A convoy of vehicles belonging to the governor of Yobe State, Mai Mala Buni, was attacked by Boko Haram terrorists on Saturday, resulting in the death of one police officer and the injury of six others.
The convoy was returning from Maiduguri, the capital of Borno State, where the governor had attended the 24th Convocation ceremony of the University of Maiduguri. Vice-President Kashim Shettima was also present at the ceremony, where he received an honorary doctorate degree.
The governor did not travel with the convoy, as he stayed behind in Maiduguri for another official engagement in Abuja. The security operatives, who were escorting the governor’s official vehicles back to Damaturu, the capital of Yobe State, came under fire between the Jakana – Mainok expressway, a notorious hotspot for Boko Haram attacks.
According to a source quoted by The Punch, the terrorists targeted the troops leading the convoy with an MRAP (Mine-Resistant Ambush Protected) vehicle, a gun truck and another vehicle conveying the police and the DSS (Department of State Services).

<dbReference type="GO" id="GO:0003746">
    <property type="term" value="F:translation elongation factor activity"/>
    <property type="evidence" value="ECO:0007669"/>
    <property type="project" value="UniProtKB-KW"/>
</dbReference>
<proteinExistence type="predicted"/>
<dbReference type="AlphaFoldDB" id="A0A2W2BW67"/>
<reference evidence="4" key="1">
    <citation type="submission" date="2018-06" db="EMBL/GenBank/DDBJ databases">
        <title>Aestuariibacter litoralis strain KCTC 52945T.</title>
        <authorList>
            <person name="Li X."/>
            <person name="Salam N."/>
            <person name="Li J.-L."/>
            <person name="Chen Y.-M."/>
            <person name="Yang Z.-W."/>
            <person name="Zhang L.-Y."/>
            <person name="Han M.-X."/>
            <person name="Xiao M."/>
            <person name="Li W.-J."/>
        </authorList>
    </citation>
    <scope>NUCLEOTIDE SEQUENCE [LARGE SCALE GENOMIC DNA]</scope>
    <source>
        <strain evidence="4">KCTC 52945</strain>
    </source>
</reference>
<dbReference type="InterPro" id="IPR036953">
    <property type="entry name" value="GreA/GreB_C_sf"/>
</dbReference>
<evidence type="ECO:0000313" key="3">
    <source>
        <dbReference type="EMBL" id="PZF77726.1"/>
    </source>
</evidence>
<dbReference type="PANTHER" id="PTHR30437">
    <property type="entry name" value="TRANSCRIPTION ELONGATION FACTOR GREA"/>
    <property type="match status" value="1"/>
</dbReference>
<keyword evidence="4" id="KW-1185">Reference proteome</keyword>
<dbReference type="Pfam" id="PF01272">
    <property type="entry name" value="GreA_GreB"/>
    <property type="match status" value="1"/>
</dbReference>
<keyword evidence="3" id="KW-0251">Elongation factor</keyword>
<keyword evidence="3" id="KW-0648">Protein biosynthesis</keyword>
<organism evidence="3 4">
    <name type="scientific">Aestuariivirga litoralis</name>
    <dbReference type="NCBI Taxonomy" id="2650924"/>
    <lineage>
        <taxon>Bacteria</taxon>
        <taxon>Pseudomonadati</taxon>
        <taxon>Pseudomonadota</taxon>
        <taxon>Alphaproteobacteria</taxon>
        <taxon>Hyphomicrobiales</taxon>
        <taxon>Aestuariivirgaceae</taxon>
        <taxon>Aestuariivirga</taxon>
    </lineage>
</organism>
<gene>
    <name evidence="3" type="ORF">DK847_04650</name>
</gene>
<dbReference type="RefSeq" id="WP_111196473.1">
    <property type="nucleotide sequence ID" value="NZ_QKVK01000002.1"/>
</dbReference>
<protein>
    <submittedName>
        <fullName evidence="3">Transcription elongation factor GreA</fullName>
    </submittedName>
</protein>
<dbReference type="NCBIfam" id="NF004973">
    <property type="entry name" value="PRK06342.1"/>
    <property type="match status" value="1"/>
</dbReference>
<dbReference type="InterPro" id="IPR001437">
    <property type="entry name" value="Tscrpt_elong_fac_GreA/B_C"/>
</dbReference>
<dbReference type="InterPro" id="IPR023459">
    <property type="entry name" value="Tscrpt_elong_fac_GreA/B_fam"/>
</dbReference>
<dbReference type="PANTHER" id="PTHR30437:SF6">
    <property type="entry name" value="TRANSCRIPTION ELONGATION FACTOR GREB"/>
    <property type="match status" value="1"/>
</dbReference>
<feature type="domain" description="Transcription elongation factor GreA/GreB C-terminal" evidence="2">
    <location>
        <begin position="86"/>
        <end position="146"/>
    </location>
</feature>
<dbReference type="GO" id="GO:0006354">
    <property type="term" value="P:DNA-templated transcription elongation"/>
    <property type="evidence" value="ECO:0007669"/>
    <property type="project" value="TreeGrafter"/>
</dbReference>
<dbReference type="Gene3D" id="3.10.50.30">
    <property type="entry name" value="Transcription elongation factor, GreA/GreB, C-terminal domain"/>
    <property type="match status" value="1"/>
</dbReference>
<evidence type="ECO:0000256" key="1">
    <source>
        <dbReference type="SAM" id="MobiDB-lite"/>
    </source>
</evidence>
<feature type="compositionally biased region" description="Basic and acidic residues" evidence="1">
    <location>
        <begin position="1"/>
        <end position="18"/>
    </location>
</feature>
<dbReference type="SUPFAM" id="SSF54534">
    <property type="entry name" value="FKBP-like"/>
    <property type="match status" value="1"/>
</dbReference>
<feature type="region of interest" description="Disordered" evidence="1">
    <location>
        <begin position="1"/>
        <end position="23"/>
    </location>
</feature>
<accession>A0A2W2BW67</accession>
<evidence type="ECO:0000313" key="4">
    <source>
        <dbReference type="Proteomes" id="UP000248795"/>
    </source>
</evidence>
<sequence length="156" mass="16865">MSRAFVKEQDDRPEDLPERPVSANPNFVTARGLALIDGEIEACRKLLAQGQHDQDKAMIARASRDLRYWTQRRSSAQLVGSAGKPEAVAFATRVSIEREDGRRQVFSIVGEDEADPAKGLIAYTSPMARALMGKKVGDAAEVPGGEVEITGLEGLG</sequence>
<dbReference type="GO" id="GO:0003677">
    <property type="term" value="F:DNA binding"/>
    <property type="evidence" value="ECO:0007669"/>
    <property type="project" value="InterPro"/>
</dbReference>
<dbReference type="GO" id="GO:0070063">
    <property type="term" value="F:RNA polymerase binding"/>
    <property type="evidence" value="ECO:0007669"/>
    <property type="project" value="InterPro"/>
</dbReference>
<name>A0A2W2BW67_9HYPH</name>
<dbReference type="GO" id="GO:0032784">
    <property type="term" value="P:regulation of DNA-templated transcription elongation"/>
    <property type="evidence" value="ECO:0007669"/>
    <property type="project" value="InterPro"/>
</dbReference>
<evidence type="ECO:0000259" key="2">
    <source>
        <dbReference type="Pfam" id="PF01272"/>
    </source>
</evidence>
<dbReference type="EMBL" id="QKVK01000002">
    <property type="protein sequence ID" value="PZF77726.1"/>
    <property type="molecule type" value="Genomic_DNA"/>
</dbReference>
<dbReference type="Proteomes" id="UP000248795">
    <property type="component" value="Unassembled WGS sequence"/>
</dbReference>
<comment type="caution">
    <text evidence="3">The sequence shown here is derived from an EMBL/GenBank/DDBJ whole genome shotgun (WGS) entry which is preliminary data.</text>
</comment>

The source said: “Consequently, the troops responded with heavy fire, forcing the terrorists to retreat. Unfortunately, one police officer paid the supreme price, even as two soldiers, including a driver and four policemen, were wounded. Terrorist casualties were unconfirmed as of press time. The security operatives returned safely to Damaturu, while the wounded personnel and the driver were evacuated to an undisclosed hospital for treatment.”
The director general of media and press affairs to the governor, Mohammed Mamman, confirmed the attack, but insisted that only three security personnel were injured in the ambush by the terrorists.
He said: “They fired some shots but the security escorting the governor’s official vehicles back to Damaturu exchanged fire with them, but three policemen sustained injury. The security operatives were able to repel the attack and that those injured were responding to treatment.”
Boko Haram, a radical Islamist group, has been waging a violent insurgency in the northeast of Nigeria since 2009, killing tens of thousands of people and displacing millions more. The group has also carried out attacks in neighbouring countries, such as Niger, Chad and Cameroon.
The Nigerian government has repeatedly claimed to have defeated or degraded the group, but the recent attack on the governor’s convoy shows that the terrorists are still capable of launching deadly assaults on high-profile targets.